Using the same test procedure described above, another dopaminergic benzazepine compound described in the art to have a peripheral or renal mechanism of action, was combined with propranolol hydrochloride to evaluate the renal activity of the combination.
______________________________________ Control Phase I Phase II Phase III Phase IV Clearances Clear- Clear- Clear- 1-3 ances ances ancesTreatment Mean 4-6 7-9 10-12______________________________________ % Changes Post Drug RPF (ml/min)A. SK & F 38393-C 216 14* 15* 20* (20 mg/kg p.o.) (8 dogs) GFR (ml/min) 60 7* 2 8* Difference Between Post-Drug Phases and Control Na ± % excreted 0.89 0.34* 0.91* 1.13* % Changes Post Drug RPF (ml/min)B. SK & F 38393-C 198.49 4.86 2.80 0.60 (20 mg/kg p.o.) and propranolol hydrochloride (0.5 mg/kg i.v.) (4 dogs) GFR (ml/min) 57.11 -0.09 2.26 4.32* Difference Between Post-Drug Phases and Control Na ± % excreted 0.84 0.19 0.69** 1.47*______________________________________ *Statistically significant P ≦ 0.05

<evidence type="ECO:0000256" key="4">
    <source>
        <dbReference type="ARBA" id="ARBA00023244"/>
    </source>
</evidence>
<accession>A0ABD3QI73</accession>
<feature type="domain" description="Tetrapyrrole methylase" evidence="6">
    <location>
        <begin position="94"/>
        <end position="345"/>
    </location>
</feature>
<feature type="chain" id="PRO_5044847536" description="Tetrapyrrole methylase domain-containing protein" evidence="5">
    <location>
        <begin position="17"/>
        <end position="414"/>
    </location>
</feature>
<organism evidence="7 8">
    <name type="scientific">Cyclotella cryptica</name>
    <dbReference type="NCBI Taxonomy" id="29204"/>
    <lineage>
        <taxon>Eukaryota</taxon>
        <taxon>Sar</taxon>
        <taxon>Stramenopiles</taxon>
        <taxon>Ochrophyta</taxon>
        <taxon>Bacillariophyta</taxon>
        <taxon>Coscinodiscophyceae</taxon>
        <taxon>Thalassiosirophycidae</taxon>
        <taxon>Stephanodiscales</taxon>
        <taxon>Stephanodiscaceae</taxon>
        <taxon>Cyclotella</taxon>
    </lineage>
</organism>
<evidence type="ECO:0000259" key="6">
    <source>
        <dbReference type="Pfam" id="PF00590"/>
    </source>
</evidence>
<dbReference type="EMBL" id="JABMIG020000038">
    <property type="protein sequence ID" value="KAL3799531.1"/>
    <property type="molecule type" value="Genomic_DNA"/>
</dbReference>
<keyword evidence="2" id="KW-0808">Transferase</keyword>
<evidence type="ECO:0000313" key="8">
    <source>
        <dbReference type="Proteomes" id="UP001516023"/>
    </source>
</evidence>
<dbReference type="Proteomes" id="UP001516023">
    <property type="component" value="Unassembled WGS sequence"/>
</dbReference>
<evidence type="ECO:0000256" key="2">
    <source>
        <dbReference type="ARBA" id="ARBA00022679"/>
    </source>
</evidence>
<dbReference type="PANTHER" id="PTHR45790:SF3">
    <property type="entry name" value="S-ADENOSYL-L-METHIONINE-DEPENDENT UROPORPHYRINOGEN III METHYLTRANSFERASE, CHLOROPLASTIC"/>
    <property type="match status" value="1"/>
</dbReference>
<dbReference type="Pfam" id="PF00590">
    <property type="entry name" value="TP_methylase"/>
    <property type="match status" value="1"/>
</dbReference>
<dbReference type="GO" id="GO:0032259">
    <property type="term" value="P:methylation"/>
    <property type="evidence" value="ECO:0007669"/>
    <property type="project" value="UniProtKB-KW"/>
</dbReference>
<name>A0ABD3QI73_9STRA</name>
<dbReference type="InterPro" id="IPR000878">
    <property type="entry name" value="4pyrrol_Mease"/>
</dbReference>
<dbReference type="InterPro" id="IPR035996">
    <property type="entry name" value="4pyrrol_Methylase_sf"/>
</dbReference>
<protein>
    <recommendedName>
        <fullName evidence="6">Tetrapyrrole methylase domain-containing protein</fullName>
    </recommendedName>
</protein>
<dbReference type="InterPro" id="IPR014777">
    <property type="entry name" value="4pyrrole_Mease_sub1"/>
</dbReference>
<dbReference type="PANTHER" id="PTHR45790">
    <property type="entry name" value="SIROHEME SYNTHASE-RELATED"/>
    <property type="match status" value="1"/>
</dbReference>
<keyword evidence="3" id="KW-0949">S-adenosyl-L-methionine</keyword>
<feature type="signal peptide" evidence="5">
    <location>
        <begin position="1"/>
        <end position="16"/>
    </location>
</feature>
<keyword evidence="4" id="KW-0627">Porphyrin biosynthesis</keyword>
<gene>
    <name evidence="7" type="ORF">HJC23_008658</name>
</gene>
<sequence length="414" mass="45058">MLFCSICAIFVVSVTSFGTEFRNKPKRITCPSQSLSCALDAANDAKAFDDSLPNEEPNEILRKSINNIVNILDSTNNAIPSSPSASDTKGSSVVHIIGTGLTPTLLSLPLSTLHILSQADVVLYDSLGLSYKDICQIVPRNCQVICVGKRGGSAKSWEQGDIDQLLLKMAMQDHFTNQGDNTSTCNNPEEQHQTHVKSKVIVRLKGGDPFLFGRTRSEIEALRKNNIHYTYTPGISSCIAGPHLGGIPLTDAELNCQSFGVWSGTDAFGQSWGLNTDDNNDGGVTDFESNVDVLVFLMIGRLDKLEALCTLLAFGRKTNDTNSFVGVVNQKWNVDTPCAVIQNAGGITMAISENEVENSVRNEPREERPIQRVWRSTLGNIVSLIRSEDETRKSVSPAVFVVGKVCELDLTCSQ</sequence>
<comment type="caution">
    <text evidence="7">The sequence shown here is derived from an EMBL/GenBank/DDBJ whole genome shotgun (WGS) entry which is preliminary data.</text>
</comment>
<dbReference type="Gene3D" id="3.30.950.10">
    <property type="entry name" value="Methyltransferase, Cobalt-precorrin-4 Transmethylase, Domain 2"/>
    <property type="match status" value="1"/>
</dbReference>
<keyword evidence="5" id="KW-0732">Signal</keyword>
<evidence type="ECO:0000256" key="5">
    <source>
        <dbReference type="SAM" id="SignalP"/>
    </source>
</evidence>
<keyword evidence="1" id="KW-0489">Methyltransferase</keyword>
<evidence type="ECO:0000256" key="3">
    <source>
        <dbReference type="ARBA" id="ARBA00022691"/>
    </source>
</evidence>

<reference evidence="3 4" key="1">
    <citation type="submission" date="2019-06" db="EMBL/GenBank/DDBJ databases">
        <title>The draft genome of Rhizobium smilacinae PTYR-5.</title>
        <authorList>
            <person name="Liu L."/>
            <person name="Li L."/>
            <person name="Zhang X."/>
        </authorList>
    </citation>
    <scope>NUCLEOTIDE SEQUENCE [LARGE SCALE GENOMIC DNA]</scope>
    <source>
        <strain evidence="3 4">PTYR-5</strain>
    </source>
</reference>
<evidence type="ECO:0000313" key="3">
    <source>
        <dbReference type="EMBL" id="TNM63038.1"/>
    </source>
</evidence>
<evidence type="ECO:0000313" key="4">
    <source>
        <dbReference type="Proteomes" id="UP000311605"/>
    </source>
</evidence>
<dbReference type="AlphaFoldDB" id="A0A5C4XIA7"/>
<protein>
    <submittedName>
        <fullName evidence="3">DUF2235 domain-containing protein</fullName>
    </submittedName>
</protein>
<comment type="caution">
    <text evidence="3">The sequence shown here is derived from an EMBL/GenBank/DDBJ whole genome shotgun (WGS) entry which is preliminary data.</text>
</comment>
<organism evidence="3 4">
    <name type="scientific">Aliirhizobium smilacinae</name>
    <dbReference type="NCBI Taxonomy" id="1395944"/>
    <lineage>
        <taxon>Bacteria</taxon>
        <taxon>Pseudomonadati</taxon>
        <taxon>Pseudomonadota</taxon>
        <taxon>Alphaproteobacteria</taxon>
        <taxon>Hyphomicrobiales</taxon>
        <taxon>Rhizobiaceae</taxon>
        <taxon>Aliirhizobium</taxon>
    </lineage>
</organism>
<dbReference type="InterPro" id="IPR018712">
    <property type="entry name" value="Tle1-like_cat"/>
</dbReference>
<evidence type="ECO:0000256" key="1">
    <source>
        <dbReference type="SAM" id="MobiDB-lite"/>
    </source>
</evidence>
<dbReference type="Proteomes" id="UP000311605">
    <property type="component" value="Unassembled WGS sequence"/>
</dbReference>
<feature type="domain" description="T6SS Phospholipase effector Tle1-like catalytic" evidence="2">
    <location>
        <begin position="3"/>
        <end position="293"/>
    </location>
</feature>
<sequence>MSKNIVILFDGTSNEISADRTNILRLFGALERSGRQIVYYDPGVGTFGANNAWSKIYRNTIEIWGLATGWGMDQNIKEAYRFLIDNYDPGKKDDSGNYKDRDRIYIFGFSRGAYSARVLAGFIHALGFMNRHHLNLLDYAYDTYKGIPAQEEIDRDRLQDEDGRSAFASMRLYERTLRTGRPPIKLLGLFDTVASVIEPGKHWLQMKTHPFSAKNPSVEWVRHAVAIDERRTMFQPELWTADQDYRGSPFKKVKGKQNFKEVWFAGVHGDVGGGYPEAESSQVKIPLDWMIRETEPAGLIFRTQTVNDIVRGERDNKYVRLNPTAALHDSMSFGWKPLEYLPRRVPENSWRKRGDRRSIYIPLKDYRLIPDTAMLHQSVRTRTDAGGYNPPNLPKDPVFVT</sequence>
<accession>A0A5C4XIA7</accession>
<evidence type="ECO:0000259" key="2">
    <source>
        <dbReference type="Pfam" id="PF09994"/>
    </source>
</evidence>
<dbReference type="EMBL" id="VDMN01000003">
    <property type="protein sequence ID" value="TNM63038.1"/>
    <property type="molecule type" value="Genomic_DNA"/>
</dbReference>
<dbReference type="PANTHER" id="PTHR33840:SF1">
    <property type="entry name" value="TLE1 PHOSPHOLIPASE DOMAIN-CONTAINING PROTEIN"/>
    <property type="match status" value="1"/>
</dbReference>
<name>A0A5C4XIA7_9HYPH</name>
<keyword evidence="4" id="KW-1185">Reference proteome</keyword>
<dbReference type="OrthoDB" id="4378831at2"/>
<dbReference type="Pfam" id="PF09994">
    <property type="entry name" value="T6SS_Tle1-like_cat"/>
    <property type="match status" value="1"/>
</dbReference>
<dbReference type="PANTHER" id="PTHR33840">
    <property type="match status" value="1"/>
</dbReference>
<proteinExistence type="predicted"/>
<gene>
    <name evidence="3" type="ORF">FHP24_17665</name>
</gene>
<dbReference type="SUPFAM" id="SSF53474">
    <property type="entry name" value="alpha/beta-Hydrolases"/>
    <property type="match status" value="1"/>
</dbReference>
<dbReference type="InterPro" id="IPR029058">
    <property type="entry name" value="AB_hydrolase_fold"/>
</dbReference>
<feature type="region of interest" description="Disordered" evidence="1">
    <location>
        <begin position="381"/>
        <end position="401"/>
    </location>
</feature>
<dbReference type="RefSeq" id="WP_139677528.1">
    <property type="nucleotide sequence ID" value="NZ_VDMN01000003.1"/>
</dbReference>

The data presented in Table IV, when compared with those of Table I, demonstrate (1) no synergistic effect on the renal plasma flow, (2) a slight increase in glomerular filtration rate only in the last collection phase and an (3) increase in natriuresis only in the last two collection phases. This demonstrates the fact that the unexpected biological activity described above can not be demonstrated with all the compounds of the group of dopaminergic benzazepines in the art.
The following examples are designed to teach the preparation and use of the compositions of this invention.